My coming to terms with animal suffering

We can recognize the problems with battery-cage eggs without compromising any of our other values.

Jason Ketola

In my last column I told a story of how my heart was opened to volunteer work and activism by a boy named Ed. This week I’ll continue my self-indulgent streak by sharing a story about my feelings toward animals; and yes, this story will be filled with similarly self-deprecatory facts. My intent isn’t to turn all of my readers into animal activists but rather to suggest a way we might approach the issue of cage-free, eggs versus battery-cage eggs.

I didn’t always care about animals. In fact, prior to becoming vegan almost seven years ago, I used to relentlessly make fun of vegetarian friends. I can’t remember anymore whether I was defensive about my own meat eating (probably), but I certainly couldn’t understand the diet. If you had removed Hot Pockets, breakfast pizzas and chicken tenders from my diet, you wouldn’t have been left with a whole lot, maybe just Tater Tots and pasta. The vegetarian diet therefore seemed as unmanageable to me as it seemed unmanly.

So, what led me to start caring about animals? It wasn’t any of the obvious: I didn’t get a vegetarian girlfriend, my friends didn’t suddenly start thinking it was cool and I didn’t even see the infamous “Meet Your Meat” video showing some of the atrociousness of modern animal agriculture. Actually, what led me to start caring was a chance encounter with a rat at math camp.

As part of a summer math and science camp at the University, we were given a tour of various research labs, and one day we were led through some of the research facilities in Moos Tower. Demonstrating research on the freezing of skin cells, a graduate student held before us a very animated rat that had some kind of metal contraption stretching the skin on its back. In order for us to inspect the rat, he would have to sedate it. When he stuck the syringe into the rat’s abdomen, the rat let out the most horrific, piercing scream.

Others in the group were merely disquieted by the sight and sound, ready to leave the room, but my own response was different. I felt like this rat had talked to me. No, not in the pet psychic kind of way. But the rat had made clear just how agonizing its life was at that moment. This was no longer just subject 10,973; this was a creature going through some severe trauma. Funny enough, we were ushered out of the room before we could inspect the rat.

It’s ironic that such a universally disparaged creature would set me on the path to making lifestyle choices based on concern for animals. I think what affected me most was a realization of just how important experience with animal suffering was in my thoughts about them. I realized that my previous thinking about animals in the abstract had failed to capture anything approaching the actual experiences of those animals.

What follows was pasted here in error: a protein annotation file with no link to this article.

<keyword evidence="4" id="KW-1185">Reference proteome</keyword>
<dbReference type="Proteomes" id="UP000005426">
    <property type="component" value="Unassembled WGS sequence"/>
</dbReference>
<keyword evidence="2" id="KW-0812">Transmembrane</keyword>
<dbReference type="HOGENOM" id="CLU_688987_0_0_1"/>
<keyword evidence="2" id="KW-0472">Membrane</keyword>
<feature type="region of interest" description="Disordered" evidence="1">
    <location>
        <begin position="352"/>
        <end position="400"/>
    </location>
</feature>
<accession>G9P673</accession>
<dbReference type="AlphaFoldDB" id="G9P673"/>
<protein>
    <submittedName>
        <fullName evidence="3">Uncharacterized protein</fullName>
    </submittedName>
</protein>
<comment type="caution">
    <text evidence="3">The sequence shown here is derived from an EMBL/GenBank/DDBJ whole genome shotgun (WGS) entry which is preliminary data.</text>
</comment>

Chickens aren’t an animal many people think much of, and certainly they don’t carry much moral weight in most of our minds when compared with humans, but take the issue of battery cage eggs, for example. The practice of cramming chickens into row upon row of tiny metal cages for egg production has received a remarkable amount of coverage in the Daily this semester. Here’s a chance for all of us to thoughtfully reflect on our relationships with these animals.

Firsthand experience of battery-cage facilities may be difficult to come by, but pictures of the battery-cage facility that provides University Dining Services with the majority of its eggs can be viewed at Compassionate Action for Animals’ (a group of which I am a member) Web site, Reacting to battery-cage egg production doesn’t require equating chickens to humans. All it requires is noticing the real despair that is an egg-laying hen’s 17-month lifespan in a battery cage, noticing the suffering in the fact that she will spend roughly 30 hours in her cage to produce just one egg, and imagining just how much worse it would be if she were to incur any of the myriad injuries associated with this method of egg production; for instance, broken bones from osteoporosis or prolapsed uteruses, not to mention the fact that the hen will never even fully extend her wings once in the cage.

Naturally, not all of us will react the same way to this information. For those who want to eat eggs from chickens living in substantially better conditions, it’s only a minor expense to purchase Certified Humane cage-free eggs, the standard promoted by the Humane Society of the United States. Even so, it’s not even necessary to eat eggs to be healthy. If you’re like me, reducing your consumption of animal products may have the benefit of expanding your culinary horizons beyond Hot Pockets and breakfast pizzas.

We can recognize the problems with battery-cage eggs without compromising any of our other values. We just have to see the wretchedness of the enterprise for what it is.

Jason Ketola welcomes comments at [email protected]